WASHINGTON — Bisbee, a city of 5,200 tucked into the mountains of southeastern Arizona, has been a haven for artists and left-leaning types since the 1970s. The old mining town has art galleries, live music venues, and stories – many of them revolving around the supposedly haunted Copper Queen Hotel – in abundance.

Until a few years ago, Bisbee also had plenty of something it didn’t want: plastic bags. They sullied the streets, helicoptered through the air and draped the cactuses, according to Mayor David M. Smith. The problem grew so dire that in 2012, the town barred retailers from providing plastic bags to customers.

Some local businesses opposed the ban, but most residents were thrilled, according to Smith. “It made a huge difference,” said the mayor, who voted for the ordinance as a member of the city council. “After, they were all gone.”

But that was just the beginning of Bisbee’s bag battle. The Arizona Food Marketing Alliance, which represents the state’s grocers and food suppliers, lobbied the Legislature for legislation that would quash Bisbee’s ban and prevent other cities and towns in Arizona from following its lead. In 2015, they succeeded.

Republican lawmakers typically tout the benefits of local control. But in states across the country, they have taken action to rein in cities that want to enact progressive measures such as gun control laws and minimum wage hikes. Now plastic bags have become an unlikely flashpoint in the conflict between blue cities and their red state legislatures.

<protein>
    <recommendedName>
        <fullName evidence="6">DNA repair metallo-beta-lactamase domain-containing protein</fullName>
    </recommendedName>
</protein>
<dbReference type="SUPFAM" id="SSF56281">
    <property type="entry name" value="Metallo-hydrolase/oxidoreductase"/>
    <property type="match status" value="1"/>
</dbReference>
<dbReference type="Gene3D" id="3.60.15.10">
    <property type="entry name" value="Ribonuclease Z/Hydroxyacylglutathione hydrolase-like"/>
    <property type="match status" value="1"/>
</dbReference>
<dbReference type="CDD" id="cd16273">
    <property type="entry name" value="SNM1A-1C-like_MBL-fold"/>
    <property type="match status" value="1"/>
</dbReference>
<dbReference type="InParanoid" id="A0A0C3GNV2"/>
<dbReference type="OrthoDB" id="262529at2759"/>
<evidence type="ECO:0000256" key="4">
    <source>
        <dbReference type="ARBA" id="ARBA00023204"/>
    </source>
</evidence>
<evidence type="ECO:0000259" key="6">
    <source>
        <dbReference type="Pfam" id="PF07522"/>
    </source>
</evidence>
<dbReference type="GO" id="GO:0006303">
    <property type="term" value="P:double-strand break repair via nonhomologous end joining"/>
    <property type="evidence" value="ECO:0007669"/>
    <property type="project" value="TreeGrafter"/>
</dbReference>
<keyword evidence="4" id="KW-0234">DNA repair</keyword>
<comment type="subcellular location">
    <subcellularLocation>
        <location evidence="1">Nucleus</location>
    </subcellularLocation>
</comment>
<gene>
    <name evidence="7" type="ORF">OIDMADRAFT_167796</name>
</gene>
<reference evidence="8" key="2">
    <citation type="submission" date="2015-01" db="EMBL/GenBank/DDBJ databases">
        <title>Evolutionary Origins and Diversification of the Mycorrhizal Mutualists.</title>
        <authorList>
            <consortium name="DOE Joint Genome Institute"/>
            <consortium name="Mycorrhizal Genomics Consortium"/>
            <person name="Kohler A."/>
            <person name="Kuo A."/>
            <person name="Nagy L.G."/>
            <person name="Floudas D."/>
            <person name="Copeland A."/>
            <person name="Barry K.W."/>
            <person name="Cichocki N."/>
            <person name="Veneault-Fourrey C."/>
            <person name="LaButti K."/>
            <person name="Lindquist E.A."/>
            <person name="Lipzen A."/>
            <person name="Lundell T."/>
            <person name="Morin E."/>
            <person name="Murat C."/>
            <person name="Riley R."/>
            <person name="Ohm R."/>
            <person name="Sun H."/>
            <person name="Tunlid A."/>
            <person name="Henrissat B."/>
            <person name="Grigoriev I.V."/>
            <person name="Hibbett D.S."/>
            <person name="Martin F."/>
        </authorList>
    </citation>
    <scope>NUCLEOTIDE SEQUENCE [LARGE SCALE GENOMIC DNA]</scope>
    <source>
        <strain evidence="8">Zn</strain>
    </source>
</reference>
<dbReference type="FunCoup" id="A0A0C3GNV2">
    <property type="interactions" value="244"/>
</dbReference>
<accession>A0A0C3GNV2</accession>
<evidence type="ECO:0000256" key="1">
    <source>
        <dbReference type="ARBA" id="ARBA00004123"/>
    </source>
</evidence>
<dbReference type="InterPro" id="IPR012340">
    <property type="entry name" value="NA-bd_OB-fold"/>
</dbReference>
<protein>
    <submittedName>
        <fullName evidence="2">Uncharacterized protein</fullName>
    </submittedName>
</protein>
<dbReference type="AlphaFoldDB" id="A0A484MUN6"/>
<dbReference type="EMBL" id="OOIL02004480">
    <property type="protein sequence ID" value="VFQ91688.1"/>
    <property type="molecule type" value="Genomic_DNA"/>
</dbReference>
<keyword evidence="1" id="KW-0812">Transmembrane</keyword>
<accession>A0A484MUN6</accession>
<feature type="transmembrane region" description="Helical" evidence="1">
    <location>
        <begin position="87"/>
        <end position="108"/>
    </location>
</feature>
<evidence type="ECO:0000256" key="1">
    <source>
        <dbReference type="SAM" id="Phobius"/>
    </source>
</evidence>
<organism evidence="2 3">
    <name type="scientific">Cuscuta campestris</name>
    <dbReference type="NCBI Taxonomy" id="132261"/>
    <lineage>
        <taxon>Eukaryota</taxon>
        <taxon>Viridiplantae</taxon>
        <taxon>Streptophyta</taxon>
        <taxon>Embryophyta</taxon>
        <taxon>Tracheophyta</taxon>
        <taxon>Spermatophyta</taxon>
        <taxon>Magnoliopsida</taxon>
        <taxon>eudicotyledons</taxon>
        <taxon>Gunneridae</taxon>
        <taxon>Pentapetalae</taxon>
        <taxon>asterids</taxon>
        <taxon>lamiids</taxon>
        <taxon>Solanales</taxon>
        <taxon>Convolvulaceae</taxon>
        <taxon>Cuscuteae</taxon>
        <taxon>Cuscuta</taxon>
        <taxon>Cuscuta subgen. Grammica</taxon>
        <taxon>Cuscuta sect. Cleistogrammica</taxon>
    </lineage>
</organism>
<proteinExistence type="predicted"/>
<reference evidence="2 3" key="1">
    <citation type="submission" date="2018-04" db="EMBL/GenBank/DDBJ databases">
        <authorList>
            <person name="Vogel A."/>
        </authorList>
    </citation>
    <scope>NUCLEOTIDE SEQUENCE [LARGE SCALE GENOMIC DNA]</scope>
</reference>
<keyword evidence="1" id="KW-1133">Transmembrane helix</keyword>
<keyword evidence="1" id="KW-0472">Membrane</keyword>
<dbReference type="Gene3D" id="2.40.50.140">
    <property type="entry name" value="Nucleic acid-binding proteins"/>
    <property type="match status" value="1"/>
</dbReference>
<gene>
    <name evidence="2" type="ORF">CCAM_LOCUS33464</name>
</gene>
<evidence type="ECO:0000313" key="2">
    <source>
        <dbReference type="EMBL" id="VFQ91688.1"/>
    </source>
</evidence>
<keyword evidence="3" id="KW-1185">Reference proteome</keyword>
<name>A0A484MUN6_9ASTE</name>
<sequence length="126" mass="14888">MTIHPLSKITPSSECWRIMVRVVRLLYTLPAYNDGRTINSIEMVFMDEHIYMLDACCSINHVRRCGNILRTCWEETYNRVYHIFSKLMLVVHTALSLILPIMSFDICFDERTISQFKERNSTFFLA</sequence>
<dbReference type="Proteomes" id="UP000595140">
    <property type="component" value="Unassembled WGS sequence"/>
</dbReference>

In recent years a handful of states – Arizona and Missouri in 2015, Idaho, Michigan and Wisconsin in 2016, Minnesota in 2017 – have enacted “bans on bans,” joining a group that already included Florida, Indiana and Iowa.

State Sen. Warren Petersen, the Republican who led the push for Arizona’s law, said it is intended to protect individual rights. In addition to prohibiting plastic bag bans, the measure prohibits local governments from regulating the use of boxes, bottles and containers “used for transporting merchandise to or from a business.”

“It’s not the government’s job to tell you whether or not you should use a plastic bag,” Petersen said. “Are we going to micromanage every decision of every consumer?”

The issue also has attracted national players. The American Progressive Bag Alliance, an offshoot of the Plastics Industry Association, has spent millions of dollars to defeat the local bans and support legislation that preempts local governments from implementing them. And the American City County Exchange, an offshoot of the conservative advocacy group the American Legislative Exchange Council — better known as ALEC — has drafted model legislative language for prohibitions on bag bans.

“A patchwork of bag laws is never good for the consumer and never good for businesses,” said Matt Seaholm, executive director of the American Progressive Bag Alliance. “It should be done at the state level if it’s that important of an issue.”

In Arizona, Bisbee refused to repeal its bag ban – until last fall, when the threat of losing nearly $2 million in state aid finally forced it to relent.

“The state was basically extorting us, saying that we either had to repeal this ordinance or lose our state sharing revenues,” Smith said. “That would have literally bankrupted the city.”

Several towns and cities in Maine have adopted restrictions on the use of plastic bags, including Portland.

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